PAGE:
than broken or misleading links. Forget suggested Safari sources
    add-on, but at least *existing links have to be either working or
    removed*. Period.
    Besides the restored "usefulness of the FAQ" it will show that there is
    some administration behind the scene. Right now FAQ Poster seems to be
    some autonome machine from hell somebody launched at least 4 years ago
    (based on some expired links) and never came back since then.

    > Indeed a couple of months ago I
    > agreed to a French translation of:-


    Sad story but you need be carefull in making publishing agreement. Next
    time call you lawyer before say "Yes" ;-)


    > As to the FAQ being a wiki; I have said from the outset, and it is
    > stated in the notes, that anyone wishing to contribute an article to the
    > FAQ notes is free to do so, so long as they accept that the article be
    > subject to public technical scrutiny


    and your final denial. For your information my ArrayAndHash article got
    so far 285 visitors where 270 came from Google using keywords:
    "javascript invalid array length"
    "javascript wrong array length"
    "javascript array length value"

    I guess these 270 requests would be posted in this group otherwise.


    > The total number of articles proposed for inclusion in the FAQ notes in
    > the last two years is one. And that written by VK; factually incorrect,
    > confused and misleading, and so not included because it did not (and
    > could not) pass the scrutiny of the group.


    See the above and gave your own text to the FAQ ("Array length
    property, children, is not really length and actually there is no array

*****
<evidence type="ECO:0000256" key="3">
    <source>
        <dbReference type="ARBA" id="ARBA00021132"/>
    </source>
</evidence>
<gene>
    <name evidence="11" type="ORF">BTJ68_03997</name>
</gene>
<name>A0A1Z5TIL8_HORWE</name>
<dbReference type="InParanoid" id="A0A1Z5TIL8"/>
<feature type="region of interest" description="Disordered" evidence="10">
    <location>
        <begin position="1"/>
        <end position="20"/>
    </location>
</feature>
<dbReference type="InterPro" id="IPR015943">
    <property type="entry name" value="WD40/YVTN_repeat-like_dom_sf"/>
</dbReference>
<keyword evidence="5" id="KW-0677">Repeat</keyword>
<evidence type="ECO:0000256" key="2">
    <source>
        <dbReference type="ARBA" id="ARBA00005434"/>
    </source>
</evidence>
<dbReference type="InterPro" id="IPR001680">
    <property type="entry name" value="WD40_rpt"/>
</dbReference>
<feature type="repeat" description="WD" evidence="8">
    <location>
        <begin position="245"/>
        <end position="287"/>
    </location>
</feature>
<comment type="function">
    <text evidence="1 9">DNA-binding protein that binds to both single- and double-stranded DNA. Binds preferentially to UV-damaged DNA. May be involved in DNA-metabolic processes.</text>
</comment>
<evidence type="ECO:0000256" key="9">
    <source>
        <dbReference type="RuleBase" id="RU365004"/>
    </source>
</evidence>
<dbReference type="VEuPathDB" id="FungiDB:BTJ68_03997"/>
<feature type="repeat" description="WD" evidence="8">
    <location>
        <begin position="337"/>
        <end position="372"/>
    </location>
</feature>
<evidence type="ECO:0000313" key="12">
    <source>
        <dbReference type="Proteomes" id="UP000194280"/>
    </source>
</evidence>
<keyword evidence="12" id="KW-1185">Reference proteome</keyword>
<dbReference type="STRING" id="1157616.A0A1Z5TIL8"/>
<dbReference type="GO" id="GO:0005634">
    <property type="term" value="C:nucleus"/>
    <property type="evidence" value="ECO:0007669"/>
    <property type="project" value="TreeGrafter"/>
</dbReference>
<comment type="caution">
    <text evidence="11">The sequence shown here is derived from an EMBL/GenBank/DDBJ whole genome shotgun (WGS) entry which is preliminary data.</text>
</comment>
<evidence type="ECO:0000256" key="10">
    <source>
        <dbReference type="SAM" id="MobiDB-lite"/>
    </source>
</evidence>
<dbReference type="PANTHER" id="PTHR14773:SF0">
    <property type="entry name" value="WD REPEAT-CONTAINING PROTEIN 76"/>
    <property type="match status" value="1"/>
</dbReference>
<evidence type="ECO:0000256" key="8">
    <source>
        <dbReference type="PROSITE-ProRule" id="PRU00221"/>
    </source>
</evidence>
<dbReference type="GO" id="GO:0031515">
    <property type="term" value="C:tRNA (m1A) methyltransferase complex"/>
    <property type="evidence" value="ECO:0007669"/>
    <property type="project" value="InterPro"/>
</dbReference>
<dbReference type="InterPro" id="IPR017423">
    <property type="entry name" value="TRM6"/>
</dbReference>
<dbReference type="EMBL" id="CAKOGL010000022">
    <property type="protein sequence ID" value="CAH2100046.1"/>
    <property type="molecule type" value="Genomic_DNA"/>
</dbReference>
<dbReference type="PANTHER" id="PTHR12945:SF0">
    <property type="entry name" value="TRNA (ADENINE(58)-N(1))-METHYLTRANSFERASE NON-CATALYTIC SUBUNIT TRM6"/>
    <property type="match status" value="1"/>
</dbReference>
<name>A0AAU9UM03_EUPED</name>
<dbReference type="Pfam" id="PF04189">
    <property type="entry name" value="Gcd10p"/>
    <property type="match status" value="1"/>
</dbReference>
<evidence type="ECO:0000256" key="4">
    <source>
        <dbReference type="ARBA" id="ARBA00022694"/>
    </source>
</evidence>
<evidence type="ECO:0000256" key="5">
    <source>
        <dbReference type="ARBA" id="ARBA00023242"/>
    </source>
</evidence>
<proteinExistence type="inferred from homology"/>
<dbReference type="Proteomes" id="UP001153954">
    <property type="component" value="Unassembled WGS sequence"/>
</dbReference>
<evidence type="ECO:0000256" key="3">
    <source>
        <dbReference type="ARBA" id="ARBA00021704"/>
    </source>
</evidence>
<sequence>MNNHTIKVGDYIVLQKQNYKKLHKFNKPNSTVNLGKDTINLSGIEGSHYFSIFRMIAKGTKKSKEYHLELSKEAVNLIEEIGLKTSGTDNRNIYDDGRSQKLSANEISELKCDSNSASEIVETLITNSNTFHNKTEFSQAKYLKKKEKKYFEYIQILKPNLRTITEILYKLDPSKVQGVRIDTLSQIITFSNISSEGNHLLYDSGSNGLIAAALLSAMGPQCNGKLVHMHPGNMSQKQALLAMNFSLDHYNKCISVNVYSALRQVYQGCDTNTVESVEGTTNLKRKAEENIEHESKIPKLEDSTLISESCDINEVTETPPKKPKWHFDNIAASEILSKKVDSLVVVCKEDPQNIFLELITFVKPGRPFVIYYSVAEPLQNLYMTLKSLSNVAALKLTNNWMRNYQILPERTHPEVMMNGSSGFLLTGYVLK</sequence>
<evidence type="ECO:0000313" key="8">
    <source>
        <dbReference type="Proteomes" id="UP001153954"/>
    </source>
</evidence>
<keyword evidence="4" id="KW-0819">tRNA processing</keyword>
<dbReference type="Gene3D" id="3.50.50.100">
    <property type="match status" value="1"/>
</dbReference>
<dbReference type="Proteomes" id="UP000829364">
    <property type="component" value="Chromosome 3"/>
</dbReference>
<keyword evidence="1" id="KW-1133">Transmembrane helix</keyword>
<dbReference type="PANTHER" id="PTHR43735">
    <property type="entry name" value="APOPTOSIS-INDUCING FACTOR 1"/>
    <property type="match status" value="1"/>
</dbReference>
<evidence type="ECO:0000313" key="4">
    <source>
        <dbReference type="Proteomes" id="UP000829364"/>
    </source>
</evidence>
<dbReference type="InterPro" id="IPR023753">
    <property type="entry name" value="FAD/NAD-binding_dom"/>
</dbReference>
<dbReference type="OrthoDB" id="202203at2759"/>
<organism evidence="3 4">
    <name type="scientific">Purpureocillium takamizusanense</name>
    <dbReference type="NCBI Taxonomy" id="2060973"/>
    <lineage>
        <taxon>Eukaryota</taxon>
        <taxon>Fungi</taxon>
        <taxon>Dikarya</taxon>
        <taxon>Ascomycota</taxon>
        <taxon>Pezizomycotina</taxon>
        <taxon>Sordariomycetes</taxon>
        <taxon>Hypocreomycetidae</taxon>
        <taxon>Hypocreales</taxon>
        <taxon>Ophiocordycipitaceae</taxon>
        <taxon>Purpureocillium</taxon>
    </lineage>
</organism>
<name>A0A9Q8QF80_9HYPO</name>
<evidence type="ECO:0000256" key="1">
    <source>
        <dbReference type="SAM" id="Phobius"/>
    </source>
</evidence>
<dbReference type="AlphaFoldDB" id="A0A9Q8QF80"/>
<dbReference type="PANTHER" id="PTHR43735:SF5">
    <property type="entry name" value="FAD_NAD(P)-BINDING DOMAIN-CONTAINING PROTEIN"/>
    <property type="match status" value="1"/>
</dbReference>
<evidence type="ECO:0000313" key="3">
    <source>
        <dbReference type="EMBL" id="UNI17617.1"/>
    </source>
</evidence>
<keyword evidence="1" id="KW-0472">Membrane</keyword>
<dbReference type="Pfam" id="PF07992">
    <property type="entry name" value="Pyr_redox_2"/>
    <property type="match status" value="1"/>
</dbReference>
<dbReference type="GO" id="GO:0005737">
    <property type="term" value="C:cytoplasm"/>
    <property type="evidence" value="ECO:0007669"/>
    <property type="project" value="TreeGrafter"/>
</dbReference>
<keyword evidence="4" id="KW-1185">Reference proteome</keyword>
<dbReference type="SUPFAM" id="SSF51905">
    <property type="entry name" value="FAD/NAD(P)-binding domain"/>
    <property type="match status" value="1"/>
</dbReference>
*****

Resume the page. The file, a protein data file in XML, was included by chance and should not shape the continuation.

as such and...")

    > So given that nobody seems willing or able to contribute anything
    > substantial to the FAQ what would you expect to appear in such a wiki?
    > Fragmentary arguments? We can get plenty of those from the group
    > archives. And to retain the usefulness of the FAQ it would be necessary
    > to weed out the wrong, inaccurate and superficial. If asking for
    > contributions yields nothing then allowing contributions and then
    > weeding out the worthless is also likely to yield nothing, only in the
    > latter case it requires a constant effort to achieve that.


    Please, just correct the broken link in the topic 3.2 - it really
    sucks. The rest is a hopeless case.
    VK, Nov 1, 2005
    #10
  11. JRS: In article <>, dated Tue, 1 Nov 2005
    08:21:56, seen in news:comp.lang.javascript, Matt Kruse
    <> posted :
    >VK wrote:
    >> <snip>

    >
    >Perhaps the FAQ should be a wiki?


    No. The important thing is that the FAQ is updated only by a known,
    knowledgeable person, is distributed in News, and is reviewed by at
    least some of the regulars; it may be hard to understand in places, but
    it is pretty trustworthy.

    By all means have a wiki as well, though.

    --
    © John Stockton, Surrey, UK. ?@merlyn.demon.co.uk Turnpike v4.00 IE 4 ©
    <URL:http://www.jibbering.com/faq/> JL/RC: FAQ of news:comp.lang.javascript
    <URL:http://www.merlyn.demon.co.uk/js-index.htm> jscr maths, dates, sources.
    <URL:http://www.merlyn.demon.co.uk/> TP/BP/Delphi/jscr/&c, FAQ items, links.
    Dr John Stockton, Nov 1, 2005
    #11
  12. JRS: In article <>, dated Tue, 1 Nov 2005
    10:21:57, seen in news:comp.lang.javascript, Matt Kruse
    <> posted :
    >Thomas 'PointedEars' Lahn wrote:
    >> I like both suggestions. Note that e.g. de.comp.lang.javascript also
    >> has a FAQ, so if one would desire a specific FAQ translated to
    >> German, it would be possible to additionally link to it and
    >> vice-versa.

    >
    >Furthermore, I think the FAQ should be separated into a
    >"comp.lang.javascript" FAQ and a general "Javascript FAQ". Separate the
    >newsgroup ettiquete stuff from the general JS stuff.


    No. Having them together significantly raises the likelihood that the
    etiquette part will be seen. YSCIB.


    >All this is probably too much for one person, so making it a wiki seems to
    >be the only way to really manage it, imo.


    Not necessarily. I have suggested that the Friday FAQ posting should
    instead post a plain text article, formatted solely as a list of items
    (with a corresponding Web jibbering/*.txt page being a straight copy).

    Then the Editor of that part could be offered items in News, and (after
    discussion in News) could copy'n'paste them directly into the text,
    replacing them when better is offered for the part. That should be much
    easier than formatting the main part, needing only a dozen or so
    mouse/keyboard actions per item.

    Stable parts could be transferred to the Monday FAQ as time permits.